This BOTW is rejuvenated from a 2008 episode.
If you look up “Icky-bug” in an insect book, it will not lead you to this beetle, nor anywhere else, for that matter. In their youths, the BugLady’s sisters had huge (HUGE) aversions to these blameless beetles. Consequently, the BugLady was sometimes compelled to put a few beetles in little boxes and gift her sisters with them, enjoying the resulting agitation (acts for which, alas, she feels no remorse).
“Icky-bugs” are actually Click beetles (family Elateridae), a.k.a snapping beetles or skipjacks. About a tenth of the world’s 9,300 species live in North America, occupying most habitats except very cold and very wet ones, and deserts. Their elytra (hard wing covers) are grooved and pitted lengthwise and are often covered with slippery scales, and the long, slim shape is typical of the family. The CBs of the BugLady’s youth were generally all-brown/all-black and maybe ½” to ¾”, but she has photographed some two-toned CBs, including (badly) a bright red and black individual (possibly Aeolus mellilus), and the awesome Eastern Eyed Elater.
CBs tend to be nocturnal (except in cool climates, when they are abroad during the heat of the day), and they’re attracted to lights at night (often entering houses). In the tropics, some CBs use bioluminescence, like lightning beetles, making their own light as both adults and larvae; in this neck of the woods, they communicate via touch and smell.
The hard-coated click beetle grubs, which may spend four or more years in that stage, are sometimes called “wireworms” (especially the larger species); they live in soil or rotten wood or under bark. Wireworms of the genus Melanotus enjoy eating corn, potatoes, grains and turf grasses (they are said to locate plant material in the soil by homing in on the carbon dioxide gradients as they travel about in tunnels made by other critters)(though they are perfectly capable of digging their own tunnels). Some species of wireworms are important predators on agricultural pests in the soil; adults typically eat plant material but are not considered pests. Moles, shrews, insectivorous birds, spiders and mantises are among their predators. CBs overwinter as larvae or as adults.
A June bug that has flipped over onto its back may wallow around for a while, waving its legs and feeling sorry for itself, but the click beetle has a spiffy mechanism for righting itself immediately. If you look at the ventral (underside) of these beetles you can see a spine that extends back from the first thoracic segment and you can see a matching grove on the second thoracic segment (unlike other beetles, its head and first thoracic segment can bend toward segments two and three).
To right itself, the click beetle first “arches”, then suddenly curls, and with an audible “click,” snaps the spur into the groove, which somersaults it into the air. In his “Field Guide to Insects of North America,” Kaufman says that they are also called “jackknife beetles.” The BugLady totally does not get the physics of this trick (the opposite arrangement – that the spring would be caused by the sudden release of the spine rather than by its sudden engagement – seems more plausible), but she accepts it, like pole vaulting, because the results are inarguable.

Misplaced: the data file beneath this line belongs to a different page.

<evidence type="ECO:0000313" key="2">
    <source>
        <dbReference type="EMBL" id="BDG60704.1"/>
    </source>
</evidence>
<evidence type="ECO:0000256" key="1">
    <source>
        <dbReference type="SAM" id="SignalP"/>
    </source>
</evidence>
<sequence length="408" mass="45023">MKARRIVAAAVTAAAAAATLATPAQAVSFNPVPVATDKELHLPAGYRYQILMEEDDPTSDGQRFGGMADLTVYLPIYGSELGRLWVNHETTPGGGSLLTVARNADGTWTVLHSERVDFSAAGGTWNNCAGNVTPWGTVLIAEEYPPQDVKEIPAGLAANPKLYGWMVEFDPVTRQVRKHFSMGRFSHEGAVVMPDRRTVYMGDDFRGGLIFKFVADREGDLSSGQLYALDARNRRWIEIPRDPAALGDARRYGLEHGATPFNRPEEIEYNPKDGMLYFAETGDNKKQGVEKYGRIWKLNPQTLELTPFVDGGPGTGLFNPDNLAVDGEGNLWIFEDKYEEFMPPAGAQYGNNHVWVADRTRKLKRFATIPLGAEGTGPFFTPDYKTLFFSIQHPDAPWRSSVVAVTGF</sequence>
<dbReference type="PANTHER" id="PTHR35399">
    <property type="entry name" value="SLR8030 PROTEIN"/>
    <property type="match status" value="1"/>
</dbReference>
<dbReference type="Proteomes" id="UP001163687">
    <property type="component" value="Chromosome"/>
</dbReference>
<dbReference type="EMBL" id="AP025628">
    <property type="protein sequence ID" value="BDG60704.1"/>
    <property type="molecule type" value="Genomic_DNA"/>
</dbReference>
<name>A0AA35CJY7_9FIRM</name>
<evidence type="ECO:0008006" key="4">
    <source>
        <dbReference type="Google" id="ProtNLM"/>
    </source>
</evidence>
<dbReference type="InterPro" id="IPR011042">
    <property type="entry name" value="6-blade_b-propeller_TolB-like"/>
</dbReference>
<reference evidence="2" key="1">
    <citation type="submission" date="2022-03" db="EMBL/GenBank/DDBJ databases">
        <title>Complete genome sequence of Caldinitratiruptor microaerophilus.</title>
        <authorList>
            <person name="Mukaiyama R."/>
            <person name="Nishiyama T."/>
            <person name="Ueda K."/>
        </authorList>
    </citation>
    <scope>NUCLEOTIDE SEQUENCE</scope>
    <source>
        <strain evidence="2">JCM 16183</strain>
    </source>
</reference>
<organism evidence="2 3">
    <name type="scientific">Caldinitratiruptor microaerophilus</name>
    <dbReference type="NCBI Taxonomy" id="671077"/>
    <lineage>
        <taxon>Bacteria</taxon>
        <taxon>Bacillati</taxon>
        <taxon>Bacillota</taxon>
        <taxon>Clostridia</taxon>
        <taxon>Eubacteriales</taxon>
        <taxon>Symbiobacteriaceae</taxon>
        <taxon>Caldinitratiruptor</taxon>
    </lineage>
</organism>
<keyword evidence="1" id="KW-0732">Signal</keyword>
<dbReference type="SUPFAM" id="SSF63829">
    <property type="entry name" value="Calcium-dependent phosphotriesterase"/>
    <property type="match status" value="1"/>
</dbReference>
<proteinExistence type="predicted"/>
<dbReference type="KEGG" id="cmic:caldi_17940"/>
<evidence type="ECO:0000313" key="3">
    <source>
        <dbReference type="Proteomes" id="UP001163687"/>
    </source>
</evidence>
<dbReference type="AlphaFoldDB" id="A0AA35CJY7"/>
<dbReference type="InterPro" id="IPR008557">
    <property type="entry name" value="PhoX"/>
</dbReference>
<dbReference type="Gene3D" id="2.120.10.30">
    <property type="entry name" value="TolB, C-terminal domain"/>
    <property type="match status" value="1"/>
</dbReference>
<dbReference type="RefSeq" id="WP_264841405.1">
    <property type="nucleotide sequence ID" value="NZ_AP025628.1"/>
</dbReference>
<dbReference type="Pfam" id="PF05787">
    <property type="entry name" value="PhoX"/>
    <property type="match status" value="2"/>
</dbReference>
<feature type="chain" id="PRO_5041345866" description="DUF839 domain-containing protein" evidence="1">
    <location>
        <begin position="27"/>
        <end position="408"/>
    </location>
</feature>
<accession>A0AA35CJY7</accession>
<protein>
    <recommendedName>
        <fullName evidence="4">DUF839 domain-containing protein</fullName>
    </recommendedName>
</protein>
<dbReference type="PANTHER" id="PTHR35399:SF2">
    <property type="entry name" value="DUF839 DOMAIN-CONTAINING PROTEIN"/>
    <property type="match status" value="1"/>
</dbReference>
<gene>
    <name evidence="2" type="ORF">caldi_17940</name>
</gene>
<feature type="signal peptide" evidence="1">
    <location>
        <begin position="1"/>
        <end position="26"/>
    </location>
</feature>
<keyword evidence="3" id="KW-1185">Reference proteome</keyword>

At any rate, the trick is used to get right-side-up as well as to escape from predators (which will often drop an EE that performs a vigorous “click” while in-hand/beak). Sometimes an EEE will launch itself into flight during the arc of its leap; more often it returns to earth, where it may tuck in its legs and play possum until its predator moves on.
The impressive EASTERN EYED ELATER or Big-eyed click beetle (Alaus oculatus) fell onto a burdock leaf as the BugLady mowed the grass nearby. According to bugguide.net, there are six Alaus species in North America, one, appropriately named Alaus myops, has much smaller eyespots (find a nice account of the species at http://bugeric.blogspot.com/2014/06/eyed-elaters.html). An EEE measures an inch-and-a half long +, and an energetic “click” can send it several inches in the air (the BugLady has seen small EEs propel themselves six or more inches into the air). Yes, it can fly: http://bugguide.net/node/view/56708/bgimage. Its spectacular “eyes” and mottled white speckles are said to provide good camouflage, and the false eyes are designed to terrify predators. It feeds on nectar. EEEs are found in woodlands throughout North America and well south into Central America.
The equally-impressive EEE Junior (http://bugguide.net/node/view/496136/bgimage, http://bugguide.net/node/view/66571) hatches from eggs laid in the soil and lives in dark, damp, decaying wood. It uses its powerful jaws (which are described as looking like crab legs, and we are warned to handle with care!) to first tear/dismember and then to eat the other insect larvae it finds there, especially Cerambycid larvae (long-horned beetles). It may live as long as five years as a larva, and as the good folks of the Galveston Master Gardeners say in their “Beneficial in the Garden” EEE biography, “all the longer to do its good works.” They describe its feeding, thus: “the Eyed Elater larva is ferocious meat-eater that dines on many other noxious larvae, including those of wood-boring beetles, flies, and other undesirables.”
Odd EEE factoid courtesy of Arthur V. Evans in “Beetles of Eastern North America:” the adults “are sometimes attracted to solvents and freshly-painted surfaces.” In his “Bugeric” blog, entomologist Eric Eaton explains that these aromatic scents are reminiscent of the odor of freshly cut trees.
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